Water Scarcity Merits Top Priority in National Action List

Sun Apr 14 2024
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Sikandar Noorani

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Vulnerability of Pakistan to climate changes is extra-ordinarily alarming. According to country report uploaded on the United Nations website HABITAT, Pakistan ranked the 5th most vulnerable country to climate changes. Global Climate Risk Index predicted that harsher whether shifts in Pakistan continue to pose sever threats to human life, agrarian activities, livestock and infrastructures.

During recent past years, weather patterns have been in constant flux. Delayed winters, extreme heat waves and unpredictable or irregular monsoon rainfalls are the main reasons behind climatic chaos. In an agrarian country like Pakistan, poverty alleviation cannot be ensured without providing suitable environment to the farmers.

Modernization of agriculture and access of farmers’ community to the latest technology is an unavoidable pre-requisite for upward revival of national agriculture. It is not only that quality of life depends largely on the stability of agricultural activities, but national food security is also reliant on country’s least dependence on imported stuff. In the midst of brewing polycrisis, Pakistan suffered on many accounts for not paying due attention on implementation of much needed reforms in many fields and climate changes are no exception to this tendency.

Devastating floods in 2022, came as a hard-hitting outcome of prolonged inaction on evolving climate crisis. Serious inability to handle the flash floods took a great toll in terms of unbearable damages to communication infrastructure, Agriculture fields and living areas in rural as well as urban centers.

Reduced snowfall in recent winters were a direct below to the glacial reserves which actually serve as the main source for irrigation activities down the stream. Gradually rising temperatures in northern areas have led to the quick melting of glaciers in an early time frame. This issue was analyzed in an article titled ‘Snowless Winters: Gathering Storm of Climate Challenge” published on this platform on 29 January 2024.

Extended snowless winters combined with early melting of snow reserves pose greater threat to agrarian activities. Climate inaction laced with unawareness is worsening with every passing day. Latest warning from Indus River System Authority (IRSA) is about 30% assessed water shortage during upcoming Kharif cultivation season. This quantum of shortage is a huge gap for agricultural country and a deep dent to already struggling economy of Pakistan.

Decline in agricultural output would definitely cause further devastation in domestic economy thus putting more burden of imports and disturbing the balance of payments. While averting the looming default with a narrow margin , this dip in agricultural yields would be another hurdle on the road of  economic revival of Pakistan. Though, IRSA is quite hopeful that monsoon rainfalls would level up the water scarcity in coming days but this issue needs deliberate planning to avert the unaffordable catastrophe in future.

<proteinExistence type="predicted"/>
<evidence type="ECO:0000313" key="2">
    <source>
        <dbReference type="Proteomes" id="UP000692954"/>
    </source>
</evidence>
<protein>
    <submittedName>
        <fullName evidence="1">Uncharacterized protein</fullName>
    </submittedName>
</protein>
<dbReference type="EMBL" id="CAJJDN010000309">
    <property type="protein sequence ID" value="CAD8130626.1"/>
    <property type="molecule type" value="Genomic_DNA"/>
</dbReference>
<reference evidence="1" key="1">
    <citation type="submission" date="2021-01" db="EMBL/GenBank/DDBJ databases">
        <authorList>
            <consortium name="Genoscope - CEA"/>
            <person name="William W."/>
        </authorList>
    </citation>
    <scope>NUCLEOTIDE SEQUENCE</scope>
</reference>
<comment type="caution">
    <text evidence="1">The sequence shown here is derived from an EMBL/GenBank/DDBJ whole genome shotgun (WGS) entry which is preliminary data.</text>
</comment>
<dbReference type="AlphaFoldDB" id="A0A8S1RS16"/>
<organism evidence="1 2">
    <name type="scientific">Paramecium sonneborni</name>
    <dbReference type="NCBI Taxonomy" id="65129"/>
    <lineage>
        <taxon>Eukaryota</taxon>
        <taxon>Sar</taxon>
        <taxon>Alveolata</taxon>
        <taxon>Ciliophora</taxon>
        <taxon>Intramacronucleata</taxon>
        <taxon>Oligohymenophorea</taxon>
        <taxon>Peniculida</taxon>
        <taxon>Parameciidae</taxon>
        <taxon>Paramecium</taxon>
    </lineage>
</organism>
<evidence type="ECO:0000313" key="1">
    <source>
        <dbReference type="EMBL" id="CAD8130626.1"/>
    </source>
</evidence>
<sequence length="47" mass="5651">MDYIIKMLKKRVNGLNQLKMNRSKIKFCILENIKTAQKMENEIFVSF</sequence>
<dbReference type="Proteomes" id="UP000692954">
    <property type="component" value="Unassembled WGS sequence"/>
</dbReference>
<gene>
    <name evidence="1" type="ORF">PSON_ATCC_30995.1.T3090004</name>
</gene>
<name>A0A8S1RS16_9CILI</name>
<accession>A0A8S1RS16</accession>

Two aspects related to current water shortage merit befitting responses at different tiers. According to IRSA, presently two major reservoirs Tarbela and Mangla dams are not operationally ready to discharge the water. Operational handicaps or discharge dysfunctionality of the water reservoirs can be fixed or improved with better professional handling. Matter can be thoroughly investigated by involving the expert professionals to find a long-term solution of such operational constraints. However, the issue of water scarcity perpetuating due to rapidly emerging climate changes is more serious in nature. It merits a wholesome response in the form of multi-directional long term policy reforms.

Global Water Security Assessment report released by UN categorized Pakistan among the most water stressed countries of the world. In these countries per capita water availability is sharply declining primarily due to growing population and harshly changing environmental factors. It is evident that water shortage induced by the population bulge and climate changes are going to hurt the country more devastatingly in future. No quick fixes other than policy reforms will be effective in averting the multi-dimensional crisis.

Experts believe that Pakistan can overcome the crisis with firm resolve and well thought out plans. Efficient management of water resources and construction of more water storage facilities should be pursued on war footing to move the agricultural activities at satisfactory pace. It is assessed that 97% of fresh water is currently wasted due to lack of appropriate storage facilities and outdated irrigational practices in agricultural fields. Adoption of modern irrigation techniques is another equally important step which should be pursued through agricultural experts to contain the wastage of fresh water. Ironically, undesired interplay of politics and economics have kept the decision makers largely deviated from the right policy course.

Pakistan cannot afford further negligence. Holistic policy reforms are needed to tackle the serious challenges posed by rapidly emerging climate changes. Water scarcity is surely the one which merits top priority in our national action list.

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